Looking at the nature of warfighting going forward, we've tended to focus on thinking about the equipment all the time. But now in Navy Command we're starting to take a slightly different view: where do we want to use our people? We’re recognising that there's a whole bunch of activities that are very people intensive that we could do differently, and those technologies are already being developed. I welcome that because, again going back to meaningful work, you get really excited when you join the Navy, you’re inspired, motivated, and then you get to your first unit and you find yourself doing some pretty menial tasks.
I want to find a way to get rid of some of those menial tasks, using technology, so we get these bright people focused on the bits where we really need people to deliver the effect and the capability. So that's quite exciting too.
With the vast amount that you do in your day, it’s a wonder you have any time for anything else. But you’re also Champion for the Naval Servicewomen’s Network – could you tell me a bit about how that came about?
Ah yes, so NSN has been my passion for the last 6 years; I set it up in 2013. In December last year I handed the Chair over to Cdr Rachel Smallwood to take forward. I’m know she's been linking up with Angela and the team, and that she’s been a fan of Women in Defence for a few years, and I want to point out how important that connection is. NSN very much benefitted from its engagement with Women in Defence and I think some of the women who've been a bit tentative in coming forward to join our network got engaged with Women in Defence and that’s then brought them to NSN and redoubled their interest in being involved. So there's really something to be said about the synergies between different networks who are all in the same mindset and how we benefit each other.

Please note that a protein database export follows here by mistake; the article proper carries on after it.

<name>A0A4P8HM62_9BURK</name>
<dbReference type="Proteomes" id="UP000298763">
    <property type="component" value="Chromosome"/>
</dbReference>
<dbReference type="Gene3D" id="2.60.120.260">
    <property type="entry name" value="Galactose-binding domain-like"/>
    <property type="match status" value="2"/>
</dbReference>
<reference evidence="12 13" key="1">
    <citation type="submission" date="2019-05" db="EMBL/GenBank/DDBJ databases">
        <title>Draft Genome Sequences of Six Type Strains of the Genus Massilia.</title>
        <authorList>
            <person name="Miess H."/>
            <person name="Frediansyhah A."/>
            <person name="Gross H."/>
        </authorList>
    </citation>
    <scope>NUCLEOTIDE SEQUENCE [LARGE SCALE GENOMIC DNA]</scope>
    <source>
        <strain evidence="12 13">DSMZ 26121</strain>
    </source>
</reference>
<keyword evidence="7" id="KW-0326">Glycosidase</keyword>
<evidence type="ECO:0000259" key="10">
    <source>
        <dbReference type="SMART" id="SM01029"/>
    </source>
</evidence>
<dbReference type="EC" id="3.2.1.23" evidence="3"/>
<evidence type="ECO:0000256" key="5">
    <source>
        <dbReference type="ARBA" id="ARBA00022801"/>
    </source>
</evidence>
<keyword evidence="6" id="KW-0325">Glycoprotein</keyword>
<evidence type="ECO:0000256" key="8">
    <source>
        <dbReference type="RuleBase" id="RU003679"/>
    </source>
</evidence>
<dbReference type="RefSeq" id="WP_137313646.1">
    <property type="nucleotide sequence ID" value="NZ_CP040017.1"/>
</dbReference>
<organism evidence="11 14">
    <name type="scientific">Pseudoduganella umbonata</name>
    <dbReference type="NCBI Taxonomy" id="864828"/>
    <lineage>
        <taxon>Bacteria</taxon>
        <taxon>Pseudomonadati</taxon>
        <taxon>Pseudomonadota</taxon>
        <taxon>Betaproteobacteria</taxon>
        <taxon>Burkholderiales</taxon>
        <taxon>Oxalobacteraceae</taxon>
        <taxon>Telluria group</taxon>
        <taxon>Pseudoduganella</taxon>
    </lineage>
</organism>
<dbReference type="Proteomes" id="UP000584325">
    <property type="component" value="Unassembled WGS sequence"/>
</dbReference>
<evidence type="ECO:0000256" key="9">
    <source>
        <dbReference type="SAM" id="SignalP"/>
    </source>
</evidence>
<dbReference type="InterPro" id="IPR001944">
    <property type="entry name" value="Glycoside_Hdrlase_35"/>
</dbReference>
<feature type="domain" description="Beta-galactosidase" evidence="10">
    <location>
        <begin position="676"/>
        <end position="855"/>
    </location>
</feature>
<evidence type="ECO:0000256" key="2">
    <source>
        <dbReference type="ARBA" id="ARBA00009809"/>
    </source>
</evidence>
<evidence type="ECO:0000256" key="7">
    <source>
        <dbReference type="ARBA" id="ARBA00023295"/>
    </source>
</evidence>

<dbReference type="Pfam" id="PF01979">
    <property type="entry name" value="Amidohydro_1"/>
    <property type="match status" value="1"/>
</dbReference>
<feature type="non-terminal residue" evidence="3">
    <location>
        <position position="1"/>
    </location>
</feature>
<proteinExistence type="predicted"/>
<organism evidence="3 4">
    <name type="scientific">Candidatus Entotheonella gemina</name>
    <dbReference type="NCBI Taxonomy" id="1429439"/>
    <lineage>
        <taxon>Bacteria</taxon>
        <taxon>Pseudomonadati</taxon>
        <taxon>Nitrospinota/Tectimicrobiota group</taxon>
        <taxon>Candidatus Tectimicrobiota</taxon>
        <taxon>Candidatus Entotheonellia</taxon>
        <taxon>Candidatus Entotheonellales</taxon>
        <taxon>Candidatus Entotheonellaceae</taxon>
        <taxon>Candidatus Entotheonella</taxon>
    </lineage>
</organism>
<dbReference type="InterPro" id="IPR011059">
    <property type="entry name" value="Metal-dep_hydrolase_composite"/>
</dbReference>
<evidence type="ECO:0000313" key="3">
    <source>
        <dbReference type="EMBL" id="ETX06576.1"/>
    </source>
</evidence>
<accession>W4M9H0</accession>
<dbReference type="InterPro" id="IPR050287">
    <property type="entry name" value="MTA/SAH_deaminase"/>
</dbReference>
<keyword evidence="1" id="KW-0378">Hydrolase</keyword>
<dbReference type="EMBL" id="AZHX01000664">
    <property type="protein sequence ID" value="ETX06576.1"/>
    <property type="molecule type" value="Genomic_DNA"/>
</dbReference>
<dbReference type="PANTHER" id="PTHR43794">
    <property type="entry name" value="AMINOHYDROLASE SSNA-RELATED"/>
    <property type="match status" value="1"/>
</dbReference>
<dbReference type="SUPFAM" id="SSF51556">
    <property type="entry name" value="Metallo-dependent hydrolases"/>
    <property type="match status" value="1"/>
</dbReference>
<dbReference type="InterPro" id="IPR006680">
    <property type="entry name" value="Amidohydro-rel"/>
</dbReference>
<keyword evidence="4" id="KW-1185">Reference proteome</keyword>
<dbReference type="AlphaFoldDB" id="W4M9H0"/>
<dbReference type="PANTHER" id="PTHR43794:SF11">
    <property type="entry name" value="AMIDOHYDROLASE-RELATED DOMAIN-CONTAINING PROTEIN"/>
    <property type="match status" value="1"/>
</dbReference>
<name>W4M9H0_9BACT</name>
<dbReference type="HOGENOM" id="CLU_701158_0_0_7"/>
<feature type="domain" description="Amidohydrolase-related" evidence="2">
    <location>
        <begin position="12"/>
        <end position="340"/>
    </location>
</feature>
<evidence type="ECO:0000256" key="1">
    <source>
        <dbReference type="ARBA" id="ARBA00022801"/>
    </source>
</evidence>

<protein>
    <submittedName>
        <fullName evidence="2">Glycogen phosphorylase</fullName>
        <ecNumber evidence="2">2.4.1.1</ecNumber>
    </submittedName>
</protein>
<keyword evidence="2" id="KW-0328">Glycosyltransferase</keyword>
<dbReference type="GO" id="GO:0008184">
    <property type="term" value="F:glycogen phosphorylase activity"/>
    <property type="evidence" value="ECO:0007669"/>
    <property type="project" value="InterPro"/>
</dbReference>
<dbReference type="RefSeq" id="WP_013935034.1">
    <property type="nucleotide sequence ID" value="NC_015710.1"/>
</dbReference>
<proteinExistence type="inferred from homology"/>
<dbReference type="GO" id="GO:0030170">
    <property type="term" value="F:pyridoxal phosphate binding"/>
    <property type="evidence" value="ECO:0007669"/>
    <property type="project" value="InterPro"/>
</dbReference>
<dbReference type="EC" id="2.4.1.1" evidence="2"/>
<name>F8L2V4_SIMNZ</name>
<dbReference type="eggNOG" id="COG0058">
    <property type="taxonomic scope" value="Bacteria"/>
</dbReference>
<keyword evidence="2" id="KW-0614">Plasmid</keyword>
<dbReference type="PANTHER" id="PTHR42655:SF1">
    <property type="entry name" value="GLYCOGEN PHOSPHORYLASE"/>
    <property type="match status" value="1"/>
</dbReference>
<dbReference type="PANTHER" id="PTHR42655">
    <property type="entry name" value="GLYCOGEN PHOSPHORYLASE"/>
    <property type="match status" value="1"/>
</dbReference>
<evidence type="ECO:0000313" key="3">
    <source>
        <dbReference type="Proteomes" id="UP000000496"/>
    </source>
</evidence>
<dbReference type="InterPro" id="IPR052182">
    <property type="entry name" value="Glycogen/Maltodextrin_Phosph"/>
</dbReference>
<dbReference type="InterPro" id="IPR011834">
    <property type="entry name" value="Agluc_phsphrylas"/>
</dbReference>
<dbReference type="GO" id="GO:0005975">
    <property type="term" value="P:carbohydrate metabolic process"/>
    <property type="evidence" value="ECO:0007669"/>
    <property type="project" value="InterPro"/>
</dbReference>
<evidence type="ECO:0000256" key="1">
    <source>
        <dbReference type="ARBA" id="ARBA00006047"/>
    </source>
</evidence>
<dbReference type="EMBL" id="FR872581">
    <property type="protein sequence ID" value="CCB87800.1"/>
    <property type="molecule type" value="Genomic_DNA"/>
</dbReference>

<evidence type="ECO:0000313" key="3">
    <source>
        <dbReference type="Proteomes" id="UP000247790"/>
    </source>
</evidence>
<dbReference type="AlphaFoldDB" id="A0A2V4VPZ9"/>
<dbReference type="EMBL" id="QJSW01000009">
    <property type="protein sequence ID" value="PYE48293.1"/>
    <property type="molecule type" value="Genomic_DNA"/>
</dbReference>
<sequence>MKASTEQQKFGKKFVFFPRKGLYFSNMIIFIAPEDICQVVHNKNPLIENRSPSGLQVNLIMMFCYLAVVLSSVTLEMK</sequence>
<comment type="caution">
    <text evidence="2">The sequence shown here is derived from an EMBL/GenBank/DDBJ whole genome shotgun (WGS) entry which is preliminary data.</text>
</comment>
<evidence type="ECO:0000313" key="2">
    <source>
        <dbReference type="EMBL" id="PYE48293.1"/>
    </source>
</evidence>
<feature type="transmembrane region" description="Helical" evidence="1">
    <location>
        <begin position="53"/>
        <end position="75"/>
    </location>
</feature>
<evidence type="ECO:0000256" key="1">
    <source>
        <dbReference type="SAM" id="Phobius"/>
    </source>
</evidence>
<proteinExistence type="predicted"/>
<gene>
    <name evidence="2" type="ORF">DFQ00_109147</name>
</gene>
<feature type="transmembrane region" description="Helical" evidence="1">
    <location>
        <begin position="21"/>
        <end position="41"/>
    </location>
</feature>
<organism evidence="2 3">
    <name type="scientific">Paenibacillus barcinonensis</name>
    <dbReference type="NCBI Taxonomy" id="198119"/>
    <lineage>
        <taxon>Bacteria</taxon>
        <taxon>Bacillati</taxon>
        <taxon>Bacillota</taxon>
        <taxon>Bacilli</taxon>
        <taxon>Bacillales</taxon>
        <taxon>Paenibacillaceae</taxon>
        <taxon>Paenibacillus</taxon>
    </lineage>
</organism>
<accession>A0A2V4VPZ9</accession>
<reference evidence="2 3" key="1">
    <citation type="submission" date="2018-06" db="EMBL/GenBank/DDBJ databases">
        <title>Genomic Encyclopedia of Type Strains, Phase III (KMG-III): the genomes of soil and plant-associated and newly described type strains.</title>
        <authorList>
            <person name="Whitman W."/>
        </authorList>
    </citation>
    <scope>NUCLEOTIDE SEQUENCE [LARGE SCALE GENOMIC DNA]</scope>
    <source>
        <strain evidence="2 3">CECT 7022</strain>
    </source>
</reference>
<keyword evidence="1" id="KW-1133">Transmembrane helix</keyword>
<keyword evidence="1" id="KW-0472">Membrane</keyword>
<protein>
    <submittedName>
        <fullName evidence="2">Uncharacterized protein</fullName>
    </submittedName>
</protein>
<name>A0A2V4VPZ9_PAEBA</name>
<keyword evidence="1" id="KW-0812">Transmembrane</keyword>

It’s really great to hear that. And I know we’ve really benefitted from your involvement too, not least at our Women in Defence Awards evenings, which you’ve previously joined us at. What for you is the part that excites you most about the awards programme and the evening itself?
The opportunity to recognise women, particularly junior women I must say, who are doing extraordinary things in really testing circumstances is something I want to encourage all the time. And I encourage it for everyone, men and women. What the Women in Defence Awards have allowed us to do is get these women's stories and the stories of men who are champions and advocates too, and get them told in front of a very senior and diverse audience.
Every time I read about or hear about what women are doing all over the defence sector it's fantastic, it's inspiring. Women in Defence brings the stories to light and this helps us start to breach what I call the ‘final gap’. I think people intellectually understand the gender diversity and the wider inclusion and diversity arguments. But not everyone, particularly at the senior levels, really feel it in their gut. It's not instinctive.
What happens - the thing I've seen - at the Women in Defence Awards dinner itself is all sorts of people listening to stories and the penny starting to drop. And that is the way to start to bridge that final gap, in getting this not just intellectually understood but inculcated into our leaders and into our style of leadership.
And finally, for Women in Defence to be able to have real impact this year, what would you like to be seeing us doing?
I suppose I haven't thought about it too much, because I saw the impact that you were already having! But I guess there are certain aspects where a lot of the events are in London – so there might be something about using technology, doing a bit of live-streaming, to open out to a wider audience who aren't able to actually physically be there.
And I also think continuing to get those senior leaders to step forwards and engage is important - those within the MoD and the single services in particular. You almost want to try to identify those who perhaps aren't quite as sold on the whole thing – those who've got the intellectual arguments but they haven't got it deep within them. Try and get them on the spot a little. Because there's nothing like having to actually front up and talk about something as a way to get someone to be thinking about it deeply and perhaps having one of the eureka moments putting the dots together.
Thanks Ellie, those are excellent suggestions and we’ll be sure to take those forwards! And thank you so much for your time.
If you'd like to keep up-to-date with Ellie and the Naval Servicewomen’s Network you can follow them on Twitter.